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I got following error message in Common Lisp.

What does || mean in CL?

CL-USER> (write-to-string 5e)
The variable |5E| is unbound.
   [Condition of type UNBOUND-VARIABLE]
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2 Answers 2

up vote 10 down vote accepted

|foo| is just a printed representation for symbols. 5e does not read as a number by default, so it is a symbol and may be printed as |5E|. One can use it also to have all kinds of characters in symbols, including whitespace. |this is a symbol, isn't it?| - it is!

CL-USER > (describe '|this is a symbol, isn't it?|)

|this is a symbol, isn't it?| is a SYMBOL
NAME          "this is a symbol, isn't it?"
VALUE         #<unbound value>
FUNCTION      #<unbound function>
PLIST         NIL
PACKAGE       #<The COMMON-LISP-USER package, 798/1024 internal, 0/4 external>

Note also that Common Lisp uses uppercase symbols by default. Symbols read will be uppercased. So the symbol foo is read and then has a symbol name "FOO". To denote a symbol with lowercase or mixed case letters, one can use |foo|. If you create a lowercase symbol with something like (intern "foo"), then it also will be printed as |foo|. If you create an uppcase named symbol with something like (intern "FOO"), then it will be printed as foo. That's the reason why 5e prints as |5E| with an uppercase E.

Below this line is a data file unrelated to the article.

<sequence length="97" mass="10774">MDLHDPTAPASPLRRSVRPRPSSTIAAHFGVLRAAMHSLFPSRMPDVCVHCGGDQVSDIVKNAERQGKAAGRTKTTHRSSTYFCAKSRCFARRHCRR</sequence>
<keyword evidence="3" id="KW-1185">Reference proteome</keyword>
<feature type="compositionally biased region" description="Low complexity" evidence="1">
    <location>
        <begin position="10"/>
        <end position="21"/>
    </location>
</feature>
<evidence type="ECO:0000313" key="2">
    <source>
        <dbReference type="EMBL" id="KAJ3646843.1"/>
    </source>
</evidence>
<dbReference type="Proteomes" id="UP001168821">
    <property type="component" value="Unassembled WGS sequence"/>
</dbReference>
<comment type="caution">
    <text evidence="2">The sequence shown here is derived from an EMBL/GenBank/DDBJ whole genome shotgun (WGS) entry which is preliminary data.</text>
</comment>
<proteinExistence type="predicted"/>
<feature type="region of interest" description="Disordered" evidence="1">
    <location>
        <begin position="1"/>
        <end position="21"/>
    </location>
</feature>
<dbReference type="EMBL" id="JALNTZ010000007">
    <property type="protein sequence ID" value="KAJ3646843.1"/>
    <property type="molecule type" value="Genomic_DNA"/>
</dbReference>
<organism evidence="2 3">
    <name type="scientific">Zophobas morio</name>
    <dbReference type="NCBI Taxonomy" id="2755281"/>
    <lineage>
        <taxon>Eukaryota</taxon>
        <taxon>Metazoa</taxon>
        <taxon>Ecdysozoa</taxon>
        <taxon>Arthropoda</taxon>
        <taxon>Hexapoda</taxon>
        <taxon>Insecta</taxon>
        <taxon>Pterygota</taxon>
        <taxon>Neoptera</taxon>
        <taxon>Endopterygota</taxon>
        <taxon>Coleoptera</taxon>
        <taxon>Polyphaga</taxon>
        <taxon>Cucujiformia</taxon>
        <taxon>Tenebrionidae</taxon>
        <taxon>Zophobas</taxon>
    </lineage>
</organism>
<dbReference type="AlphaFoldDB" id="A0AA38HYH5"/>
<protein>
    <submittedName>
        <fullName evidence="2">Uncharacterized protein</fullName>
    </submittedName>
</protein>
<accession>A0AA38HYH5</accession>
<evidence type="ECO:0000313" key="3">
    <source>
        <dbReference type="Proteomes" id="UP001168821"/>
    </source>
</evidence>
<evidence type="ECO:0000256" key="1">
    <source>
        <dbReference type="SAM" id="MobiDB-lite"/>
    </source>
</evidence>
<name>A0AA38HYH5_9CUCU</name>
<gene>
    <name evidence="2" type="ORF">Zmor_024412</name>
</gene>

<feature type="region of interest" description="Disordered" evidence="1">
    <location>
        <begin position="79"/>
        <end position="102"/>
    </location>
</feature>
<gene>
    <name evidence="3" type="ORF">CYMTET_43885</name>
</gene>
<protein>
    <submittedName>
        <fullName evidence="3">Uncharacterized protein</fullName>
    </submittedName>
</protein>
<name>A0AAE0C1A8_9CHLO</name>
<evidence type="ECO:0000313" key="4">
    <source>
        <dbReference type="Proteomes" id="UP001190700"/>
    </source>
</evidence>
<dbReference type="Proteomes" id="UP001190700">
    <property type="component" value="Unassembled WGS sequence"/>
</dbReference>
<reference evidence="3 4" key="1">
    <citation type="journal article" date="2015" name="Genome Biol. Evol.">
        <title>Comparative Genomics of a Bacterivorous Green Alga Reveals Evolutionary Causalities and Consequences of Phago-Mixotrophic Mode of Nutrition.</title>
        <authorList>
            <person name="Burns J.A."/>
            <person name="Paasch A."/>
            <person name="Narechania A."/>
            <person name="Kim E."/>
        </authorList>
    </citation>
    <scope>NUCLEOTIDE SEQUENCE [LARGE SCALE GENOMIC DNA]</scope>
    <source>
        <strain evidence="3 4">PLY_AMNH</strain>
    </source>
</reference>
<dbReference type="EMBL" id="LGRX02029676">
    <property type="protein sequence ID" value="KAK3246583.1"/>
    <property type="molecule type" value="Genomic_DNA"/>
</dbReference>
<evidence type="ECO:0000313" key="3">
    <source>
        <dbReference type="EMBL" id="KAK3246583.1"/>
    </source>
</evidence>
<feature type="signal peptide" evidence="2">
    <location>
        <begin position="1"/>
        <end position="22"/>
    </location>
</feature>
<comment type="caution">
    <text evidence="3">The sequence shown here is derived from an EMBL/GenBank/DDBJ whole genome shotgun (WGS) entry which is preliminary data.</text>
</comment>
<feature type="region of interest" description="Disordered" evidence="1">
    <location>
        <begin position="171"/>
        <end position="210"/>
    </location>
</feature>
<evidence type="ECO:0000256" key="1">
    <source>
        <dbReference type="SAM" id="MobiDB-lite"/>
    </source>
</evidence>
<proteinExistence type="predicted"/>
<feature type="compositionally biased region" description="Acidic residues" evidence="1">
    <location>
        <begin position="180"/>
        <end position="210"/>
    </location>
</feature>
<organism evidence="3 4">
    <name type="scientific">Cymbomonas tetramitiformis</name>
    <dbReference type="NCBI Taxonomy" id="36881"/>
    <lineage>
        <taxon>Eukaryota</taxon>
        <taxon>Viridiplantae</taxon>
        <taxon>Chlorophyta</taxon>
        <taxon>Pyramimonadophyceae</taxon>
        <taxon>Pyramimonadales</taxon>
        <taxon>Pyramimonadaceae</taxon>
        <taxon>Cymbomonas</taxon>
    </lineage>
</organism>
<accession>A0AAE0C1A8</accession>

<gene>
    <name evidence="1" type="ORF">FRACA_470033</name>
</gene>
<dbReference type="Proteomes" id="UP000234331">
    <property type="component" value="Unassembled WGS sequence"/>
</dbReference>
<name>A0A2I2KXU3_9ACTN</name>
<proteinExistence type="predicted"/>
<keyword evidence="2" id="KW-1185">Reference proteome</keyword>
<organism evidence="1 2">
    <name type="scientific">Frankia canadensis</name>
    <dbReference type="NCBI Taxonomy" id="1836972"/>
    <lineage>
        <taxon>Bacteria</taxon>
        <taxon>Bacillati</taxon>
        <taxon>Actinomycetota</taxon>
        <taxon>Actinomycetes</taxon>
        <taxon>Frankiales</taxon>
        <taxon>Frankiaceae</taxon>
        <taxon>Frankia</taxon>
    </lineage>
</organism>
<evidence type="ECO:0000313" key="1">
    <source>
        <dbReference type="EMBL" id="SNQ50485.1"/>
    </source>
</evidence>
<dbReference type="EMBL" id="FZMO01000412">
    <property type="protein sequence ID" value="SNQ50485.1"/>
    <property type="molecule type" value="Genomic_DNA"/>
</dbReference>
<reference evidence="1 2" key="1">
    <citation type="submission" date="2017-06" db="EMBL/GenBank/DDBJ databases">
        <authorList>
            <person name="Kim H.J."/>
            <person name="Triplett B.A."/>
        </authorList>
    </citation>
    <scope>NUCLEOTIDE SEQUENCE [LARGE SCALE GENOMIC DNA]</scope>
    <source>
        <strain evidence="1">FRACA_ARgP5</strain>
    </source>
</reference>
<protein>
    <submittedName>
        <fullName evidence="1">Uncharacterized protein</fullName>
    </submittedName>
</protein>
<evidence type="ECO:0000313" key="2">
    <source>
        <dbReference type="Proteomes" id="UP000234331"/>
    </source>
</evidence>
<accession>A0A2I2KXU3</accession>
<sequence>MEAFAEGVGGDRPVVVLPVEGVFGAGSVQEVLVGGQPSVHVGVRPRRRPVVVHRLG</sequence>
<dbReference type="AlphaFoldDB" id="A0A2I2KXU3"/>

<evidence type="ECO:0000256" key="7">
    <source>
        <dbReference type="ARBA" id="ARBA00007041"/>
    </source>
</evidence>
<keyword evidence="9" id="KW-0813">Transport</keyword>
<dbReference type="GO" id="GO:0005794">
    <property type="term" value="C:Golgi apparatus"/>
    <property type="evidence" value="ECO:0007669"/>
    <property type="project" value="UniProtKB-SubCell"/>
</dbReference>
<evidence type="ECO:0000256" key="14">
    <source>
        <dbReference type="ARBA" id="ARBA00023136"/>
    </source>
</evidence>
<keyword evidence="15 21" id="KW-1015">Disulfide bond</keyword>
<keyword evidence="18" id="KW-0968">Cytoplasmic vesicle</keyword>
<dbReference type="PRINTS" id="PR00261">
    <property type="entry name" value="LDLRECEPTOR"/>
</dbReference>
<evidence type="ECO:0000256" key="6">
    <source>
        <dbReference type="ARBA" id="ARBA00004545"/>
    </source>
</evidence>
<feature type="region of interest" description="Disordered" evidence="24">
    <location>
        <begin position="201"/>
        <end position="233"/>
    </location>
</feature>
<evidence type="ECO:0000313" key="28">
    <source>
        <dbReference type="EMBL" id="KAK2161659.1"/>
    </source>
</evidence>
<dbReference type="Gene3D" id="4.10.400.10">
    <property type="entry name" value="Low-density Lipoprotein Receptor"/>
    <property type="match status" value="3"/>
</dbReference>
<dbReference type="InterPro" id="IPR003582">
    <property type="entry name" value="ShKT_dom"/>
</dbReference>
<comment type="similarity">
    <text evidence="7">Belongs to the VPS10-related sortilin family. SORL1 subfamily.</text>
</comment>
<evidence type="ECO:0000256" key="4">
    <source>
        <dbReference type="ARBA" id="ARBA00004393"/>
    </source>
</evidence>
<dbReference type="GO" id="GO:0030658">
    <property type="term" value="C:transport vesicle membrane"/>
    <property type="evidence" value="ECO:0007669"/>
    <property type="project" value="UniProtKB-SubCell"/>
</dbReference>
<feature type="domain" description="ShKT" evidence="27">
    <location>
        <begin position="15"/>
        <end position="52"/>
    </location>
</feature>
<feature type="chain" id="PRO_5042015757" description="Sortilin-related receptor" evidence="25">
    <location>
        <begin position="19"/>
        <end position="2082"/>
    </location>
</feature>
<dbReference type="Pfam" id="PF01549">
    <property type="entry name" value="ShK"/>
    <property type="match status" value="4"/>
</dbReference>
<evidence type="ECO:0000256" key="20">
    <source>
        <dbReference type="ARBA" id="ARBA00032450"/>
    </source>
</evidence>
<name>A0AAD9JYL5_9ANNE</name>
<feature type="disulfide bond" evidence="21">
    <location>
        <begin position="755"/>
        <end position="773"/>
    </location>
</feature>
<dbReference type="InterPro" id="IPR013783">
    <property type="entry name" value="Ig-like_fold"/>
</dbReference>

If you have a symbol, you can get its name as a string with the function SYMBOL-NAME.

You can read an integer from a string with he function PARSE-INTEGER. It has a keyword parameter :RADIX, where you can provide the radix for reading.

CL-USER > (parse-integer (symbol-name '5e) :radix 16)

Otherwise use hex numbers like #x5e or change the read base.

Frank Shearar points out the documentation in the Common Lisp HyperSpec: 2.3.4 Symbols as Tokens.

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CLHS section 2.3.4 describes the syntax of a symbol. – Frank Shearar Jul 1 '10 at 7:06
Thank you for your elaborate reply. – rafael Jul 2 '10 at 5:41

It's using those characters as quotes. It is trying to interpret 5e as a name of a variable. My guess is that you really want it to interpret it as a hex number, so it should probably be #x5e.

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I really want to interpret from 5e to #x5e. – rafael Jul 1 '10 at 5:32
Correct answer. – Rainer Joswig Jul 1 '10 at 7:22
Why the downvote? – Gabe Jul 1 '10 at 16:39
I have no idea. – Rainer Joswig Jul 1 '10 at 18:41

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